With Eurostar trains your ticket will come with a reserved seat, you have no choice. There are (I think this is right) IC trains where you have the option of a reserved seat. I would always try and get one as there is a group of you and if you don't have reserved seats you will have to jump on the train and try and find empty seats that are not reserved (look at the small signs just outside each carriage). We found this quite difficult on one occasion and there were only 2 of us. We lost our reserved seats once as the train to Milan was running late and our train to Venice had already left without us. We could use our tickets for the next train but not our reserved seats. We just had to take potluck and the next train was very busy.
There are also local trains where you can sit wherever you like, you can't buy a reserved seat.
Hope this helps. One tip for you, if you print out the train stops for each of your journeys, it helps to know the stop immediately before yours. We found, for example, Lucca train station had no signs at all saying which station it was, but we had kept track of the previous stations and thought, this must be it.
Make sure you travel light, there is not much room for luggage and the train aisles are quite narrow to maneouvre down carrying your bags, then you have to get them over your head (with people standing behind you wanting to get past) to get it on the luggage rack.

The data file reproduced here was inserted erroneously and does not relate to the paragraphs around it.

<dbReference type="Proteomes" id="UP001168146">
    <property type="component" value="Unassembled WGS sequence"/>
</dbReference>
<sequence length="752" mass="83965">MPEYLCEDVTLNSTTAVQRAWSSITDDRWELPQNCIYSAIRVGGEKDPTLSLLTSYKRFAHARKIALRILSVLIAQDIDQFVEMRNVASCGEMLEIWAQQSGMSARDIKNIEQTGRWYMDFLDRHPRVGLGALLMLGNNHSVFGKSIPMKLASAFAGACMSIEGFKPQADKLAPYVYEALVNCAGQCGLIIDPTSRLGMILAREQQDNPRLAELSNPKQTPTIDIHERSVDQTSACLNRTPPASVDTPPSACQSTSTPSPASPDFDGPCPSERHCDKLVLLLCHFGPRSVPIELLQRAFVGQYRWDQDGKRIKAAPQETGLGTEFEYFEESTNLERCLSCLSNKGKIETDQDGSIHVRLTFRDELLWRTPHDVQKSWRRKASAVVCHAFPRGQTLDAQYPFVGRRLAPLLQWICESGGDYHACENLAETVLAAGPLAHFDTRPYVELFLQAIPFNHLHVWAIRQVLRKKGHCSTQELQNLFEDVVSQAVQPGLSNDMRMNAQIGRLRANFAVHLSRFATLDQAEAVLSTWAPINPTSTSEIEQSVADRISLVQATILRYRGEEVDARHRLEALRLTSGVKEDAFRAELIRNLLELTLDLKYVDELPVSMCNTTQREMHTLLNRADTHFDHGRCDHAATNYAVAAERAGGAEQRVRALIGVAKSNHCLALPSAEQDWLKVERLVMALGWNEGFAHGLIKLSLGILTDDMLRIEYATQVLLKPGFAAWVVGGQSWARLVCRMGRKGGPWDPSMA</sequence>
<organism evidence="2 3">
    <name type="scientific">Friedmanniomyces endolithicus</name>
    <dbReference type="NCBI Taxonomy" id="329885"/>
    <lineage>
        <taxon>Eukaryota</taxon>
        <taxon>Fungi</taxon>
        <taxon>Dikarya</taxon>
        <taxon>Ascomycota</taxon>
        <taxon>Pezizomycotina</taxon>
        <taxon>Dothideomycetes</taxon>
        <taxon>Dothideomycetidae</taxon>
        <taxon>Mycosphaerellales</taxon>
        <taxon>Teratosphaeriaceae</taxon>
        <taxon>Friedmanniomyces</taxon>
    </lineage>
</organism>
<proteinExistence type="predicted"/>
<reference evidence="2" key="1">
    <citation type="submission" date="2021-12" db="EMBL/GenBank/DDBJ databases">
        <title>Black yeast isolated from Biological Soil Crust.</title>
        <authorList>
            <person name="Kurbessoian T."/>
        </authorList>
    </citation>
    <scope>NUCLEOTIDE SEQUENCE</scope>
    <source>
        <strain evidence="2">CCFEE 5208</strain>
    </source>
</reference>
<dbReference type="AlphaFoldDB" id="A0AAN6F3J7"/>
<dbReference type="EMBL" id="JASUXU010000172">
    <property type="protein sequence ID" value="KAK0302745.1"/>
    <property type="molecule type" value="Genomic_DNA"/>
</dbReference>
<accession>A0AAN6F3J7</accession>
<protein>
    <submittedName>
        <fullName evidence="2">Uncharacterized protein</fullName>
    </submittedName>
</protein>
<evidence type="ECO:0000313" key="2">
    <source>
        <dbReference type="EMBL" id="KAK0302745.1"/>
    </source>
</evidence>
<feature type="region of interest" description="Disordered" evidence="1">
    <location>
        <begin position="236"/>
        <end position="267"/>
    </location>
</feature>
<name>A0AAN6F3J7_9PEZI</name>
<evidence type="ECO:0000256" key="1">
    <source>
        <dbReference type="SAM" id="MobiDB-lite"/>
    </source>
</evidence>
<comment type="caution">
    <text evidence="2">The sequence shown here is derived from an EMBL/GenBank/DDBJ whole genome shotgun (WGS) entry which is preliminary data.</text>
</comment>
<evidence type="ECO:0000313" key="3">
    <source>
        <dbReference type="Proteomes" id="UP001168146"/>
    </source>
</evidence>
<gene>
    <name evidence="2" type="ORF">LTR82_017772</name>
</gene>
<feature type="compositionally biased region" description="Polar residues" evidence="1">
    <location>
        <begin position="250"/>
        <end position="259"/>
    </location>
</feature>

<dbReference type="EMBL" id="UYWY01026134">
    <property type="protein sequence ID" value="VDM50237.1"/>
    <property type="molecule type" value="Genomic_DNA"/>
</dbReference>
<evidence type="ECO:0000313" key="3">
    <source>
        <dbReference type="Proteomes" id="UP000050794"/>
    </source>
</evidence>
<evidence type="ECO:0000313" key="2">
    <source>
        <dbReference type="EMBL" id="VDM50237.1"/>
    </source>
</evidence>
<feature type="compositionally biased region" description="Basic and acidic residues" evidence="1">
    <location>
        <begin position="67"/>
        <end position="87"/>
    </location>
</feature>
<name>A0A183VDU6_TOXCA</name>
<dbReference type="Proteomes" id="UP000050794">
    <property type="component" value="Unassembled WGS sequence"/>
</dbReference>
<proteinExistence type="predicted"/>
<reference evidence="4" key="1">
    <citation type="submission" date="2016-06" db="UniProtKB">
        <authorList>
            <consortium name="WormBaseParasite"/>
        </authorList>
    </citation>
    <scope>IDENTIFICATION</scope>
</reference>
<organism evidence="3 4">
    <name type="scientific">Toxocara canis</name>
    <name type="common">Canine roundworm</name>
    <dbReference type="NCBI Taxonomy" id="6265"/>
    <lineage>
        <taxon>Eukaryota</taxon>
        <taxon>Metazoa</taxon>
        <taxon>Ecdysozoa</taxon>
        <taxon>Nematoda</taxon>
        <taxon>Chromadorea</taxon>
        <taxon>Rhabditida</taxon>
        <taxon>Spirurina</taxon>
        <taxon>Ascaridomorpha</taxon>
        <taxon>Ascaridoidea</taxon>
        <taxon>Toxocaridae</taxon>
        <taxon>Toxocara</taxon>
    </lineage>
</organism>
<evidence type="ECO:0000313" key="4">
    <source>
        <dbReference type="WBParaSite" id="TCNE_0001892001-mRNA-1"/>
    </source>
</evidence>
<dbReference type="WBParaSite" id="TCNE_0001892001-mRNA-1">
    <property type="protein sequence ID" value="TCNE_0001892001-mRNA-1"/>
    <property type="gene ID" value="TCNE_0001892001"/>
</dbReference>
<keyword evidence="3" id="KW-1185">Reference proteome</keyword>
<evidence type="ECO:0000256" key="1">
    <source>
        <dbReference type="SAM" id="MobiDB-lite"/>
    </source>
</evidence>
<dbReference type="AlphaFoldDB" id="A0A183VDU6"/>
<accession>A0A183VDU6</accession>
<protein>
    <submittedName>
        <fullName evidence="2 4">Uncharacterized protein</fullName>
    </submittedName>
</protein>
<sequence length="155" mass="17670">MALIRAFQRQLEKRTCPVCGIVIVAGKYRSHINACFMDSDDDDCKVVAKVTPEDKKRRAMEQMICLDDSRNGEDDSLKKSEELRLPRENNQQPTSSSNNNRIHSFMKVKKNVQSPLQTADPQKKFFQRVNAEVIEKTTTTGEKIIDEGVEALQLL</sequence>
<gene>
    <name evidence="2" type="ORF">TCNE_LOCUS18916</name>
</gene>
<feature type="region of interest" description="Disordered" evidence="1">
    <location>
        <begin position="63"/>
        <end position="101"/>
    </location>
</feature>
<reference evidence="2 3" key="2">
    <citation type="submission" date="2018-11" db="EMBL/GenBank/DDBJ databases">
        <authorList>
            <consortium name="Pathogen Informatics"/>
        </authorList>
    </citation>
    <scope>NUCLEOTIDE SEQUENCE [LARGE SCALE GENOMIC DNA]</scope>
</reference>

Good luck! Kay
KayF is offline  
Apr 25th, 2004, 05:20 AM
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IMHO you're very brave to do this sort of train travel with 2 small kids. Considering the amount of luggage (will you have strollers for them?) you'll need for the small ones as well as for yourself I believe getting it all on and off trrans might be very challenging. (Can one of you hold both children while the other loads all the luggage? Or will you leave them in strollers while you both load?) Also, assume you will be paying for just 2 seats and taking the kids as freebies - what will you do if the train is full and you have to hold them on your laps the whole way?

I know you didn't ask this - but I truly believe that in your specific circumstances traveling by car would be much easier. (You can take the car from door to door on your own schedule, with plenty of time to pack and unpack at leisure. No taking buses or cabs to stations, maneuvering through them, finding the right train and the right car, getting kids/strollers on, then loading all the luggage, finding seats, packing overhead racks - will the strollers fit on them - and them racing to do the same in reverse in the few minutes the train is in the station you're gettting off at.)